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These are complicated challenges everywhere in the world, and there are no easy answers. But a combination of factors may make content moderation particularly difficult in most African countries, including colonial legacies, authoritarian governments, and the shrinking civic space. In many African countries, due to questionable colonial laws that are now being transplanted into cybercrime legislation, platforms are now faced with complying with problematic laws that clearly violate online free speech. For example, Ethiopia’s Computer Crime Proclamation is tethered to its criminal code, which was adopted in 1949 and has telltale colonial criminal law provisions, like criminal defamation and criminalization of false news. Furthermore, Ethiopia’s Hate Speech and Disinformation Prevention and Suppression Proclamation of 2020 requires platforms to police content by giving them 24 hours to take down disinformation or hate speech. Nigeria is currently considering a bill on disinformation that would also place undue pressure on platforms to police content.

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Social media companies’ lack of transparency around content moderation decisions can exacerbate existing political tensions. For instance, in June, Facebook deactivated the accounts of as many as 60 activists in Tunisia, where the social network is extremely popular. Some were later restored, and Facebook issued a statement to the Guardian saying: “Due to a technical error we recently removed a small number of profiles, which have now been restored. We were not trying to limit anyone’s ability to post or express themselves, and apologise for any inconvenience this has caused.” But in a country where, as activist and journalist Emna Mizouni told the Guardian, “the internet equals Facebook,” describing the removal of activists’ accounts as “inconvenience”—intentional or not—is troubling. Content moderation in African nations is also difficult because of language barriers. As a 2019 Reuters report described, Facebook community standards are not always translated into local languages. In fact, Facebook didn’t have an office on the continent until 2015.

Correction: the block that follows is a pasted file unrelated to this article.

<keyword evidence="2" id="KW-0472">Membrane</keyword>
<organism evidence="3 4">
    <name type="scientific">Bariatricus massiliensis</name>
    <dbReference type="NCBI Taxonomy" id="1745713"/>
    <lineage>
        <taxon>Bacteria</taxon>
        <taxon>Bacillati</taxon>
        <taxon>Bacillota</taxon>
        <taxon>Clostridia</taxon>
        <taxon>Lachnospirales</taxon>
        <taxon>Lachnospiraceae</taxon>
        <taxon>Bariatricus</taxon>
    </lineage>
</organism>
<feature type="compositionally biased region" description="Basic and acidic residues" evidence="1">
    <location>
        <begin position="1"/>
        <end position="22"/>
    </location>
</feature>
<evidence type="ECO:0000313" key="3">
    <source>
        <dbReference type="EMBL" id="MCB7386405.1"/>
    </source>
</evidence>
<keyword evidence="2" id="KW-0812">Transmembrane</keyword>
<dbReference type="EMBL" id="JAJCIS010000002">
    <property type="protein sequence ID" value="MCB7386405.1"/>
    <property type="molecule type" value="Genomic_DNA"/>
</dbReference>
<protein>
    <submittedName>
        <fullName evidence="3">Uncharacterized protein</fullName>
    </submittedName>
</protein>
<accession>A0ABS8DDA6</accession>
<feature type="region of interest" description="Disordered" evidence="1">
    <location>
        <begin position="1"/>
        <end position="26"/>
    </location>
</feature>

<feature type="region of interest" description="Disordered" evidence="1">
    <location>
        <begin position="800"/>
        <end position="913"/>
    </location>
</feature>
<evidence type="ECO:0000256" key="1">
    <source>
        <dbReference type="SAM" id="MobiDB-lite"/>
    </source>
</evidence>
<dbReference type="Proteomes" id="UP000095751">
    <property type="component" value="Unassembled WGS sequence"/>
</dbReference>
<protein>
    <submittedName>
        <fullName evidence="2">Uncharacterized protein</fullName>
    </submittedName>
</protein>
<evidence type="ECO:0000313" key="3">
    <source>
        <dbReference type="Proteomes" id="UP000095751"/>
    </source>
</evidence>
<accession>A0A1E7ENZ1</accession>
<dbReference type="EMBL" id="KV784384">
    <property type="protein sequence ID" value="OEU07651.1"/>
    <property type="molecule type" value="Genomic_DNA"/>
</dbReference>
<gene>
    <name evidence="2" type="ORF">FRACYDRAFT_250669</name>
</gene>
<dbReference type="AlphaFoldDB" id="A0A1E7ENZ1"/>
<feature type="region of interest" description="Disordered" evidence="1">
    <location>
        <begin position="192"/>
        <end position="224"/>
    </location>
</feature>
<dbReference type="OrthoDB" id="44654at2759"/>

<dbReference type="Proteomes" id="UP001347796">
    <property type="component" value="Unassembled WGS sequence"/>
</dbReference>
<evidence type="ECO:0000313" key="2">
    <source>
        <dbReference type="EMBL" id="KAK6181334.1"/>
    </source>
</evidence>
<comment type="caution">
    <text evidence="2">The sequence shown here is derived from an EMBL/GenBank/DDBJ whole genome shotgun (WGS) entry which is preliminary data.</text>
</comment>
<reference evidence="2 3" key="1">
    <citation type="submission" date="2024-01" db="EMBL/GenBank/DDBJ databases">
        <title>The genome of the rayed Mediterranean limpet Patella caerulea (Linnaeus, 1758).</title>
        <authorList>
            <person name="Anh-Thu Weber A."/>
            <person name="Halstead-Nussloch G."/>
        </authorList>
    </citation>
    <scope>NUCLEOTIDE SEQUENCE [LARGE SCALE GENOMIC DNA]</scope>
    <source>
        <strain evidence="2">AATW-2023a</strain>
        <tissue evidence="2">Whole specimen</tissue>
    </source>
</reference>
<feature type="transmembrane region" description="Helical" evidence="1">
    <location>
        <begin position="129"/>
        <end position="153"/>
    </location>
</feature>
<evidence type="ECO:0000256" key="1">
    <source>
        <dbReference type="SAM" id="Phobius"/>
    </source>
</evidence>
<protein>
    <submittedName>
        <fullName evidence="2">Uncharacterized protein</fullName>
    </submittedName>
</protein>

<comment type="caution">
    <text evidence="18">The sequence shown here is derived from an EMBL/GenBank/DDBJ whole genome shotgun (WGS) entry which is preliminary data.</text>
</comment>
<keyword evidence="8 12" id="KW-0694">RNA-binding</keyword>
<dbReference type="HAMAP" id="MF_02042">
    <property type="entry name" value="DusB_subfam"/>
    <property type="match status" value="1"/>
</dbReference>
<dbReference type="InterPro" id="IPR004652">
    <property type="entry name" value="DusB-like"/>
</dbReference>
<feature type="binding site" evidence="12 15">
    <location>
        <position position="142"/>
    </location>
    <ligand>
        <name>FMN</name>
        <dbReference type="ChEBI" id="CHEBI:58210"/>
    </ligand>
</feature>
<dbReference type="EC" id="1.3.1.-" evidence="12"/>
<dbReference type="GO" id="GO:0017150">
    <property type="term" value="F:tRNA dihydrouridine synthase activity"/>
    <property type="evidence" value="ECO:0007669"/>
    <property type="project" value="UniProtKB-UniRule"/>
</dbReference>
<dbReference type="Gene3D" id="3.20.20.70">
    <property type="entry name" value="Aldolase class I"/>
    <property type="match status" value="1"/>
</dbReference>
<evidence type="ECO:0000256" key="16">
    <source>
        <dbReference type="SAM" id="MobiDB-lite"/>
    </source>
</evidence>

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Given that authoritarian governments are on the rise in Africa, platforms might also have to deal with even more state-sponsored coordinated attacks like we have already seen in Nigeria and Zimbabwe. While those sorts of attacks are happening around the world, they pose extra threat here given the already shrinking civic space in Africa, as governments tend to combine these bad laws and authoritarian practices to pressure platforms.

Therefore, we need a more nuanced approach to ensure a rights-centered model for content moderation in African countries. A number of regulatory models have been suggested so far, including legislation, self-regulation, and co-regulation (which is basically “self-regulation with a regulatory backstop”). However, the most popular one has been the multistakeholder approach, which looks to drive participation in content moderation policies at a more granular level. Human rights experts tend to prefer this approach because it gives citizens more opportunity to take part in the process.

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An example of this approach is Article 19’s Social Media Councils. Ideally, these councils would offer governance system with diverse range of expertise and perspectives that involves key stakeholders like governments, civil society, private sector, academia, and others. This system hasn’t been deployed yet, but it is promising and would work well with the regional human rights system in Africa. For example, in 2019, the African Commission on Human and People’s Rights published a new declaration on freedom of expression and access to information in Africa, including calls for multistakeholder engagement to settle key governance questions and for both states and private companies to adhere to a strict human rights–based approach in designing content moderation policies.

Considering the Ethiopian and Nigerian examples, platforms will be in for a difficult time in moderating content in Africa. It is promising that Facebook’s new Oversight Board includes some members from Africa. But that is just a start in the long process of making sure that the people whose voices are being moderated have a say.

Correction, Aug. 21, 2020: This piece originally misidentified the Economist Intelligence Unit as the Economic Intelligence Unit.

Future Tense is a partnership of Slate, New America, and Arizona State University that examines emerging technologies, public policy, and society.